Recently I overhauled a few of the Mafac Racer brakes I had in my bin. Why? Perhaps to keep the demons at bay. Anyone involved in the vintage bicycle “industry” (an apt word involving boatloads of industrious activity) knows that Mafac centerpulls are the best. However, Mafac Racer brake calipers are ubiquitous, and therefore of very little re-sale value. In a few thousand years, archaeologists will find these brakes in their dig sites and ponder their significance.
One of the nice things about Mafac Racer centerpull brakes is that they can accept these little T.A. front racks, which bolt directly on to the arms. On the above brake I have added a vintage looking battery powered headlamp, which clamps conveniently on to the supplied T.A. bracket. The little rack is really only good for strapping on a rain jacket, loaf of bread, or tiny tool kit, but it does come in handy as a light mount, and looks very elegant.
Mafac Dural Centerpulls
Overhauling brakes is really a very easy process, and simply involves disassembly, cleaning, polishing, lubrication, and reassembly. I won’t detail the steps here, as there are many other resources on the web and in print (Dr. Coles to the rescue), to help you through the process. If you want to spend far more money than your brakes will ever be worth overhauling your Mafac centerpulls, you can purchase a restoration kit from Compass Cycles for about $125.00 or so. As I was overhauling these Mafac brakes, I found that I didn’t need to replace any parts – they just needed to be cleaned and lubricated. Mainly, the steel bolts and nuts can rust, and sometimes the red washers can disintegrate – although that is pretty rare. These brakes were meant to last, and they do. I didn’t need to replace any parts on the brakes I overhauled – including the washers, which really held up well over many decades.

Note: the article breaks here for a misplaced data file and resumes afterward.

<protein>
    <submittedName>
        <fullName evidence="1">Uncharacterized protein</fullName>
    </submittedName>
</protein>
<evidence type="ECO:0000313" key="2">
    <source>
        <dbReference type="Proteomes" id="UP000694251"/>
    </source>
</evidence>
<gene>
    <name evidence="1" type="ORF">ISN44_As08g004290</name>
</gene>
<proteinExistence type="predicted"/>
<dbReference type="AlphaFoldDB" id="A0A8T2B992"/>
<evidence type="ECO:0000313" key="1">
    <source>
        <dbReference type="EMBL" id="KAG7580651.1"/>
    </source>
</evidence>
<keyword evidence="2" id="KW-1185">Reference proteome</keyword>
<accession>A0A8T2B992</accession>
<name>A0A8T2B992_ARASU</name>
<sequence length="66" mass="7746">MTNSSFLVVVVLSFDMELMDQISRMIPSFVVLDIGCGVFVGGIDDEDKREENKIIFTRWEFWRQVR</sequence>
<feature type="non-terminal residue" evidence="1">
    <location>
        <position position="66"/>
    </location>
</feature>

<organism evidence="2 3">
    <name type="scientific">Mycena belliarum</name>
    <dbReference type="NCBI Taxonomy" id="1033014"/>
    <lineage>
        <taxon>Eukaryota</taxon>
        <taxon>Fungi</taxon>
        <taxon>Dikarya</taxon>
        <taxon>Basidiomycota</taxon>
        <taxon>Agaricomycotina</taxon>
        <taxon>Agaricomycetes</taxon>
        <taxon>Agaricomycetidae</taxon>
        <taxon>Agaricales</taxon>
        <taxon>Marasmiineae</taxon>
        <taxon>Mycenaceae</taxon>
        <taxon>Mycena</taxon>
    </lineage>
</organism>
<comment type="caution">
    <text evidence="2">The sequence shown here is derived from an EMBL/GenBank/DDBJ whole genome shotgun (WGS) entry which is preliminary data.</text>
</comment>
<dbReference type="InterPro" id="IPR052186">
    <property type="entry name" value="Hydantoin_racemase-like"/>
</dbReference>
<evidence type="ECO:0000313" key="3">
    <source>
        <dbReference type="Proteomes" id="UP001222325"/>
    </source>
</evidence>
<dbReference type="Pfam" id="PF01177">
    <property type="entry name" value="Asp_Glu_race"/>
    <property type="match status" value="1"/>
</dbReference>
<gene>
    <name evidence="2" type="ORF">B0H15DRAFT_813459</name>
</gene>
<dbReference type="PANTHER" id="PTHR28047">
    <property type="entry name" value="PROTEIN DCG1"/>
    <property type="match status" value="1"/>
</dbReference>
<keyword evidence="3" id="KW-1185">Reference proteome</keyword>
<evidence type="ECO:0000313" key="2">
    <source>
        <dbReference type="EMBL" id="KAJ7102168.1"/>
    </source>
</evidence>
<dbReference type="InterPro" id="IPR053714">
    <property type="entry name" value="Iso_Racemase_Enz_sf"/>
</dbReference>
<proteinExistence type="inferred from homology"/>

Mafac Raid Centerpull Brakes
One exception to the devaluation of Mafac brakes is the consumer demand for and rarity of Mafac Raid brakes. These are extra long reach brakes that can be used to accomplish a 650b conversion. It is difficult to find these brakes, and I have horded the few sets that I have on hand.
One of the things that fascinates me about Mafac brakes is how un-glitzy they are. The stamped logos are odd and unprofessional-looking, and it seems strange to me that their model names include quotation marks. Yet, engineering-wise, these are far superior to many of the competitors out there. A rare example of substance over form.
A while back I received a hostile diatribe in my comment queue about my Meral 650b conversion. I spammed the comment, but then thought it was potentially illustrative, albeit rude and obnoxious. The moron’s comment appears at the end of this post, and because it is full of misconceptions and mythologies couched as “expertise”, I’d like to thank him for inspiring this post.
I purchased my 1980 Meral 700c sport touring frame after researching the ideal geometry and clearance requirements for a wheel size conversion. I consulted Sheldon Brown’s 650B conversion guide, as well as resources available from many other cyclists, mechanics, and frame builders. A particularly easy to read guide is available at Rivendell’s site. Since that time, I have done a number of other wheel size conversions, from 650c to 26 inch, and from 700c to 650c.
Mafac Raid brakes-to supply adequate reach to the 650B rims.
Before building up the frame I dry mounted many of the components to check for clearance and chain line.
Those of us who have undertaken 650B conversions understand the brake reach, tire clearance and other considerations that must be explored when contemplating whether to convert a bike to 650B. My spammer, however, believes that one can alter the geometry of a frame by changing the wheel size. Without a blow torch, that would not be possible.
After the conversion to 650B, the bike looks beautiful and eats up the miles.
Wine cork spacer for the rear fender.
The outer diameter of a 38 mm 650B tire is only a bit smaller than that of a 700c x 20 tire. The effect of the 650B conversion is to give one a chance to ride on wider tires, making the bike more useful and comfortable, and to provide for fender clearance that didn’t exist with the larger wheel size. And, as I have stated in past posts, you don’t want to convert a frame to a smaller wheel size if your frame has a lot of bottom bracket drop. Rivendell recommends no more than 70 mm, but you may be able to get away with a bit more drop if you are using shorter cranks. Many bicycles from the 1970’s on have way too high bottom brackets to begin with, so lowering the bottom bracket a bit will improve the bike’s handling and cause no negative side effects.